Is my T1 slow?
June 26, 2007 8:17 AM   Subscribe

I get 3800kbps down on my cable connection at home, but I'm only getting 1300kbps down on my office full T1. How is this possible? Should my office get a better pipe?
posted by plexi to Technology (8 answers total)
Are you the only user of your office T1?

Is the (lack of) speed at your office causing any kind of productivity problem? That seems plenty fast for a normal work environment.
posted by mzurer at 8:22 AM on June 26, 2007

A T1's main advantage over cable is parity. Your upload speed will kick your home connection's ass.
posted by jozxyqk at 8:22 AM on June 26, 2007

That sounds like the right speed for a T1 once packet overheads are taken away. A T1 is only 1.5Mbps-ish y'know :)
posted by wackybrit at 8:24 AM on June 26, 2007

Not necessarily. With a T1 you are getting a dedicated line and will always get 1.344, with cable this is incredibly variable as anyone who has tried to download a large file on a Sunday might tell you. You'll also have all kinds of benefits when it comes to a VPN setup and other things where absolute download speed is not the only quantitative measurement.

If you're a small office and just run a mail server without much need for greater sophistication, a business cable line does make sense.

You are right though, dedicated fiber optic lines are very much behind non-commercial alternatives like home cable. I have a feeling this will change in a few years.
posted by geoff. at 8:25 AM on June 26, 2007

The difference is that although you might get 3800kbps downstream at home sometimes, it's not guaranteed -- in fact I suspect that if you saturate the connection for even a few days, you'll probably get throttled. Plus, the upstream bandwidth is limited, so you can't run a server. And there are probably ports blocked. And there are no uptime guarantees.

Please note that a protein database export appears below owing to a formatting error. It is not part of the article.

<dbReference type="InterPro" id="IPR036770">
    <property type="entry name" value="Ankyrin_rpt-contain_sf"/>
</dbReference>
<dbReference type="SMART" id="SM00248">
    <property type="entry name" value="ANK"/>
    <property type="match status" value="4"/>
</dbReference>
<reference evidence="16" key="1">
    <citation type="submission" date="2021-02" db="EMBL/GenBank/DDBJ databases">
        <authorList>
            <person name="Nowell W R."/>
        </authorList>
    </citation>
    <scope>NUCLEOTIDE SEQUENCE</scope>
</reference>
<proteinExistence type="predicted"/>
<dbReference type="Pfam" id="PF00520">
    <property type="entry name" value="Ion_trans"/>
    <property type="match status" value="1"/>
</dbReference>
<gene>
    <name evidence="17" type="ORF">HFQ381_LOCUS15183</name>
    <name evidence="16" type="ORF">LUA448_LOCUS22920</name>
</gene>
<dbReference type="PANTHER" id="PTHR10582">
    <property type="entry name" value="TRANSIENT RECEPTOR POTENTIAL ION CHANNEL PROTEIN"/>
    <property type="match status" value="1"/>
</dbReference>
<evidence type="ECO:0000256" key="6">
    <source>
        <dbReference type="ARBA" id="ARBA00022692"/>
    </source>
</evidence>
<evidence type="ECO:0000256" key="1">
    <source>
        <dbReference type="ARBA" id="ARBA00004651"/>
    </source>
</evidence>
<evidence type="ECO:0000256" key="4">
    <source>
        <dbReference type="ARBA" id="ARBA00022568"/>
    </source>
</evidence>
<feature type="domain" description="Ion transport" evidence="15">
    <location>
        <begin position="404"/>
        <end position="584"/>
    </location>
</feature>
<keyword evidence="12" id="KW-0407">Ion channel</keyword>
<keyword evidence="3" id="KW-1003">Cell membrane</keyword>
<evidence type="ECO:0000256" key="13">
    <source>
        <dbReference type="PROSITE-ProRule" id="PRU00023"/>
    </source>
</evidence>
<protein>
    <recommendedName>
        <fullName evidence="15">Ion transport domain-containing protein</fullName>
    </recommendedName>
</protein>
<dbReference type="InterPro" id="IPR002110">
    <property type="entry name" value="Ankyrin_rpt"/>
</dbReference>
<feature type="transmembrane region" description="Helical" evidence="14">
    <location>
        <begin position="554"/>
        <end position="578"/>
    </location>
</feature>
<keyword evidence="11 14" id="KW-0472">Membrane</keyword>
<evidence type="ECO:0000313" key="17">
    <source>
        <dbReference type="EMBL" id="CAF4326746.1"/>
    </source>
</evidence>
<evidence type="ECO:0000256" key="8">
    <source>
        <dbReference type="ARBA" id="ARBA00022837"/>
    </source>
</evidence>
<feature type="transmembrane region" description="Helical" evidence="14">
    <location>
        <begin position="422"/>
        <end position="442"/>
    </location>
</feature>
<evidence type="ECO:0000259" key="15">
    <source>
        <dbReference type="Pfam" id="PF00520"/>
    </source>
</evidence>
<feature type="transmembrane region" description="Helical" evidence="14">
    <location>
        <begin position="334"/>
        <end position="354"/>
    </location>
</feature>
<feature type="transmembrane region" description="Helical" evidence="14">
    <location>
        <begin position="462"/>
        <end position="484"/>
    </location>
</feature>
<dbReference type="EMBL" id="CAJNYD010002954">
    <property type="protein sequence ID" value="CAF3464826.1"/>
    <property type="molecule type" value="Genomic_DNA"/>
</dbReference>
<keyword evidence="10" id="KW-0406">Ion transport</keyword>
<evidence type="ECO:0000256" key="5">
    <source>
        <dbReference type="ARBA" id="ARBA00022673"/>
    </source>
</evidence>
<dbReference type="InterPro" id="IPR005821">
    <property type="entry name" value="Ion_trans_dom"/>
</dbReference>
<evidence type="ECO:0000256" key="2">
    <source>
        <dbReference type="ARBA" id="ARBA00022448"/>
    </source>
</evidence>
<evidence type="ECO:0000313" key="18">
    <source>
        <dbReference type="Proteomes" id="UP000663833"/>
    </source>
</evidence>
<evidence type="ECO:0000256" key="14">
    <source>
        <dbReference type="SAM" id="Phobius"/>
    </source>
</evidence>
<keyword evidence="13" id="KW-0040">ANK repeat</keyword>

The office T1, while it may seem on the surface to be much more limited, is a "real" Internet connection. It has an equal amount (usually) of upstream and downstream bandwidth, and it has that bandwidth all the time. Unless you buy it from a remarkably crappy provider, you can start pulling down 1.344Mb/s from now until Doomsday, and they're not going to send you nasty letters or throttle your connection back to 1998-era speeds. They're not going to keep you from running whatever kind of server you want, either. And they probably have some sort of uptime guarantees on the line, so that you can depend on it being there.

They're apples and oranges; two completely different grades of service. To make an analogy, it's like asking why the blender behind the counter at Dairy Queen probably costs 10x as much as your blender at home, and only has two speeds: it's because if you tried to use your blender at home a few hundred times a day, it wouldn't last long. Similarly, running a business on a residential-grade Internet connection (if your Internet use is important to your business, and not just ancillary), is probably a mistake.
posted by Kadin2048 at 8:45 AM on June 26, 2007

Just to correct -- a T1 speed is 1.544 Mbps download, and the same for upload. And as others have said, most cable connections can be faster than this on the download side -- the norm that cable companies push these days seems to be around 3 Mbps or so -- but (a) you share most of that bandwidth with all the other users on your trunk of cable, (b) you don't have any service guarantee for that bandwidth, for the most part, and (c) your upload speed will be far slower, in the 256-512 Kbps range, probably.
posted by delfuego at 10:57 AM on June 26, 2007

Not quite sure what you're others have said, the max speed for T1 is 1.544 Mbps, and that's for up AND down. I'd guess your cable connection at home probably maxes out around 300-400K upstream.

As for "Should my office get a better pipe?"...that's really hard to answer. Do you guys *need* a faster pipe? It really depends on what you do at work. Depending on your location, there might not be anything remotely "cheap" for a faster connection. Be prepared to pay through the nose for a faster "business" connection.
posted by edjusted at 11:15 AM on June 26, 2007

Everyone needs a bigger pipe.

OC3 or better. My last install was an OC-12 and my friend in Oregon is sitting on an OC-48 right now.

Then there was the guy with the direct trunk...
posted by daq at 3:31 PM on June 26, 2007 [1 favorite]

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